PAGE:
Investing for Impact
Many investors are looking to build a portfolio that reflects their socially responsible values, while giving them the potential for solid returns. That’s where SRI Investing, Impact Investing, and ESG Investing may play a role.
In the past, some investors regarded these investment strategies as too restrictive. But over time, improved evaluative data and competitive returns made these strategies more mainstream. Even though SRI, ESG investing, and Impact Investing share many similarities, they differ in some fundamental ways. Read on to learn more.1
ESG (Environmental, Social, and Governance) Investing
ESG Investing stands for environmental, social, and governance investing. The model assesses investments based on specific criteria, such as ethical business practices, environmental conservation, and local community impact. The popularity of ESG investing has grown: in the United States alone, there are more than 350 ESG mutual funds and exchange-traded funds (ETFs) available. Just a decade ago, there were only 100 ESG funds.2,3,4,5
SRI (Socially Responsible Investing)
SRI uses criteria from ESG investing to actively eliminate or select investments according to ethical guidelines. SRI investors may use ESG factors to apply negative or positive screens when choosing how to build their portfolio. For example, an investor may wish to allocate a portion of their portfolio to companies that contribute to charitable causes. In the U.S., more than $46.5 trillion are currently invested according to SRI strategies. This is an increase from the $12 trillion invested in SRIs by the end of 2017.4,5,6
Also known as thematic investing, impact investing differs from the two above. The main goal of impact investing is to secure a positive outcome regardless of profit. For example, an impact investor may use ESG criteria to find and invest in a company dedicated to the development of a cure for cancer no matter the outcome of that investment.5,6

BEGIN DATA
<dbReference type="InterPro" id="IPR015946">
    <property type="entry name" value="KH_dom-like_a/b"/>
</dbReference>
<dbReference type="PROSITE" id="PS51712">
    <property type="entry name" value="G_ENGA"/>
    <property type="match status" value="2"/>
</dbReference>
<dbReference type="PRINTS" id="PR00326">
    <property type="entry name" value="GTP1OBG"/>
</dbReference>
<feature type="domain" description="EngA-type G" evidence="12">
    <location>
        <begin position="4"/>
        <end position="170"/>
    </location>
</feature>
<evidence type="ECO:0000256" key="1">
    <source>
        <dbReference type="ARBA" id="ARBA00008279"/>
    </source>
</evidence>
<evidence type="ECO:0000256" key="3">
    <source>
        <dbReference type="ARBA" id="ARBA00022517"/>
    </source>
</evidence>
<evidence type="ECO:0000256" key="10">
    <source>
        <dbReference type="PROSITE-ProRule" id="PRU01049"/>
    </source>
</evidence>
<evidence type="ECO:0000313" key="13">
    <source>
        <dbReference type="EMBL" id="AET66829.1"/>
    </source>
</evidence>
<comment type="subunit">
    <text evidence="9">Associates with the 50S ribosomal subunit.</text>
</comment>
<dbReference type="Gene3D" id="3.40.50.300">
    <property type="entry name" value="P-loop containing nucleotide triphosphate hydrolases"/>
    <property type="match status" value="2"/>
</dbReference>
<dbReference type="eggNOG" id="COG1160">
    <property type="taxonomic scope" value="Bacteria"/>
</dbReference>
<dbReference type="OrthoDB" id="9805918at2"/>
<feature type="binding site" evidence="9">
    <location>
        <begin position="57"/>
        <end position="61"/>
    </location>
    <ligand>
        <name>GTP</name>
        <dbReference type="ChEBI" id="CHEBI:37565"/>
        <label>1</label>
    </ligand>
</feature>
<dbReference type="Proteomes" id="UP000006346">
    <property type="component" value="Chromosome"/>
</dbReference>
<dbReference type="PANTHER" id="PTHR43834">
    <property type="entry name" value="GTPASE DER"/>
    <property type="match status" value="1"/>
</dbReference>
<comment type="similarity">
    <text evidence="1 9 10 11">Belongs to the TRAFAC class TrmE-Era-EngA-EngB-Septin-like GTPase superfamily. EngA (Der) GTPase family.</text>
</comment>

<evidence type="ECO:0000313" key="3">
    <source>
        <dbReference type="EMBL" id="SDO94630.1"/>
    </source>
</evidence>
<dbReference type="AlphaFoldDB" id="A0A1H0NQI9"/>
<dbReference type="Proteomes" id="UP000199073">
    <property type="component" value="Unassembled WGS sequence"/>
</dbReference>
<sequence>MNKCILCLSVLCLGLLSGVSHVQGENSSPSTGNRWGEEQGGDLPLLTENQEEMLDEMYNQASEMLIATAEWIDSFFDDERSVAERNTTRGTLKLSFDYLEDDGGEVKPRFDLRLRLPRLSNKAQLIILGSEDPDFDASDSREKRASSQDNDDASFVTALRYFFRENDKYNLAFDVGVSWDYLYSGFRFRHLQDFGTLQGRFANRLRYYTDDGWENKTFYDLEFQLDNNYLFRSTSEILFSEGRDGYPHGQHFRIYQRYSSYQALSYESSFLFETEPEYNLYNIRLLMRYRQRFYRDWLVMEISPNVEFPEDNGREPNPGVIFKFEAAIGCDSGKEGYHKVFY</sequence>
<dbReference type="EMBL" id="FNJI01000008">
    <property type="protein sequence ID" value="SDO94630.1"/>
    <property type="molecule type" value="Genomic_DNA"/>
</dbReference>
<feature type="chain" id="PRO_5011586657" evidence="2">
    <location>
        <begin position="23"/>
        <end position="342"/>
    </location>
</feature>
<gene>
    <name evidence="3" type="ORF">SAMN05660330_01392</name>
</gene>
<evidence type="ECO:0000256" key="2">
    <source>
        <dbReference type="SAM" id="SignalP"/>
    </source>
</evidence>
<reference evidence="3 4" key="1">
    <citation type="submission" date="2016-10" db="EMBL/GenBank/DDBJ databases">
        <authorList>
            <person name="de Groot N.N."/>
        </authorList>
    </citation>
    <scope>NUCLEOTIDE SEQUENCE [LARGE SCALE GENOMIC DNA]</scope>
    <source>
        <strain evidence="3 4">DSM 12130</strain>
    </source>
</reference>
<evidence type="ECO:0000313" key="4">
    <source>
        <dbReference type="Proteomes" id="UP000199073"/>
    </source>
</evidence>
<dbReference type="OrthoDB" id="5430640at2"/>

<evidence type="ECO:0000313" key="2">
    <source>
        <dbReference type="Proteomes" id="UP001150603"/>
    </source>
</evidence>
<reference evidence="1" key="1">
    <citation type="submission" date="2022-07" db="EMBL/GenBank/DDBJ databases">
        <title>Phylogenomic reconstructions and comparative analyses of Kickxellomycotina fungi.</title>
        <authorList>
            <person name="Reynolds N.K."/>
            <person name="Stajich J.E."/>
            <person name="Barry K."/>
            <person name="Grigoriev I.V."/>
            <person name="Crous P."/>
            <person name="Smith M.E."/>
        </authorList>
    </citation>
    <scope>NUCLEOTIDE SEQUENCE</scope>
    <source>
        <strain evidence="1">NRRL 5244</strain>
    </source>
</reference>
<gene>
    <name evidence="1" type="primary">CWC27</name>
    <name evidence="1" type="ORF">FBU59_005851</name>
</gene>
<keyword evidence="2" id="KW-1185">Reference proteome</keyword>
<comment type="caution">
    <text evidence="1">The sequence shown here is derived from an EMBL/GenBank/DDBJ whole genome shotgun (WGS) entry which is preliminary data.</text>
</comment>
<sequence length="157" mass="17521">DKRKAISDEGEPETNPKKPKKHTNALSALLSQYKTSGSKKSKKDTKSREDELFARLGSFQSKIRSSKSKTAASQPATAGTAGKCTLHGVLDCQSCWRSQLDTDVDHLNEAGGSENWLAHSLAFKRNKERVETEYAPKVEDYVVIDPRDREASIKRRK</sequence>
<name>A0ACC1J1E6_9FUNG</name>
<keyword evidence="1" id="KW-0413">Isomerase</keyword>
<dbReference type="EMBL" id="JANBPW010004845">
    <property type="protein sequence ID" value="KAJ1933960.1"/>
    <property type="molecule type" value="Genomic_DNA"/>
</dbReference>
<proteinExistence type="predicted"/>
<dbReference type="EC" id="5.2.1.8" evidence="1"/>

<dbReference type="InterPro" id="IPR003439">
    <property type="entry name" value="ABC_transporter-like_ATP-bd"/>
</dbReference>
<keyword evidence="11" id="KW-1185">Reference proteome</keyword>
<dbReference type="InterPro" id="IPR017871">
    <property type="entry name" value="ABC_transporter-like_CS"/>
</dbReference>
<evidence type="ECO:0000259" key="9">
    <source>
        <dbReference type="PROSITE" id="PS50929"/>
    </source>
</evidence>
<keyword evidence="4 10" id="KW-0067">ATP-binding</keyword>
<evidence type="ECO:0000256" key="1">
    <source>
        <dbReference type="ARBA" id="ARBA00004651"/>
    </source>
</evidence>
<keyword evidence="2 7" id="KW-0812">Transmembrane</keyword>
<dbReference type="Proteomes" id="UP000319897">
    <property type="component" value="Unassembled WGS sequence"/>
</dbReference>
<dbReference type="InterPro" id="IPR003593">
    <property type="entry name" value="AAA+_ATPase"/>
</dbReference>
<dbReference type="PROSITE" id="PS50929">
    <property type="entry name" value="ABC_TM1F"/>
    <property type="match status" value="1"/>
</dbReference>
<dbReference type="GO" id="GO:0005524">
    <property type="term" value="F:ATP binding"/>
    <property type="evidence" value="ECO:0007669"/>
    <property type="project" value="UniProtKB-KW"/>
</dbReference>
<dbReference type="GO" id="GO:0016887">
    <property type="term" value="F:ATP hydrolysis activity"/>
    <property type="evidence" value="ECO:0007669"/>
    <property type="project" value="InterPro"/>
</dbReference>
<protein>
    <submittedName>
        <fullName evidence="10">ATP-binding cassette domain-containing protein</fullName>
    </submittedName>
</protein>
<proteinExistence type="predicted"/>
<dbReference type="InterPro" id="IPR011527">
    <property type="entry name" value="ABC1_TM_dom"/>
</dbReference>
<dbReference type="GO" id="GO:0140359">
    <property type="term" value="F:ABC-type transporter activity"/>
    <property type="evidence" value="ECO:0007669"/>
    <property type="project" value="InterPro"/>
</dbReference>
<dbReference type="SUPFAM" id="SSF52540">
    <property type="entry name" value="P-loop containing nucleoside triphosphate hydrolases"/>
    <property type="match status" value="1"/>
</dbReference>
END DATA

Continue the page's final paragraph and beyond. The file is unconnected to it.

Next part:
The biggest takeaway? There are plenty of choices to keep your investments aligned with your personal beliefs. No matter how you decide to structure your investments, don’t forget it’s always a smart move to speak with your financial professional before making a major change.
1. The return and principal value of stock prices will fluctuate as market conditions change. And shares, when sold, may be worth more or less than their original cost. Asset allocation and diversification are approaches to help manage investment risk. Asset allocation and diversification do not guarantee against investment loss. Past performance does not guarantee future results.
2. Under the SECURE Act, in most circumstances, you must begin taking required minimum distributions from your 401(k) or other defined contribution plan in the year you turn 72. Withdrawals from your 401(k) or other defined contribution plans are taxed as ordinary income, and if taken before age 59½, may be subject to a 10% federal income tax penalty.”
3. The return and principal value of stock prices will fluctuate as market conditions change. And shares, when sold, may be worth more or less than their original cost. Asset allocation is an approach to help manage investment risk. Asset allocation does not guarantee against investment loss. Past performance does not guarantee future results.
The content is developed from sources believed to be providing accurate information. The information in this material is not intended as tax or legal advice. It may not be used for the purpose of avoiding any federal tax penalties. Please consult legal or tax professionals for specific information regarding your individual situation. This material was developed and produced by FMG Suite to provide information on a topic that may be of interest. FMG Suite is not affiliated with the named broker-dealer, state- or SEC-registered investment advisory firm. The opinions expressed and material provided are for general information, and should not be considered a solicitation for the purchase or sale of any security. Copyright 2022 FMG Suite.
Dr. Jason Van Duyn
AQuest Wealth Strategies
Dr. Jason Van Duyn CFP®, ChFC, CLU, MBA is a Registered Representative with and Securities and Advisory Services offered through LPL Financial, a Registered Investment Advisor. Member FINRA & SIPC. The LPL Financial registered representative associated with this site may only discuss and/or transact securities business with residents of the following states: IN, IL, TX, MI, NC, AZ, VA, FL, OH and CO.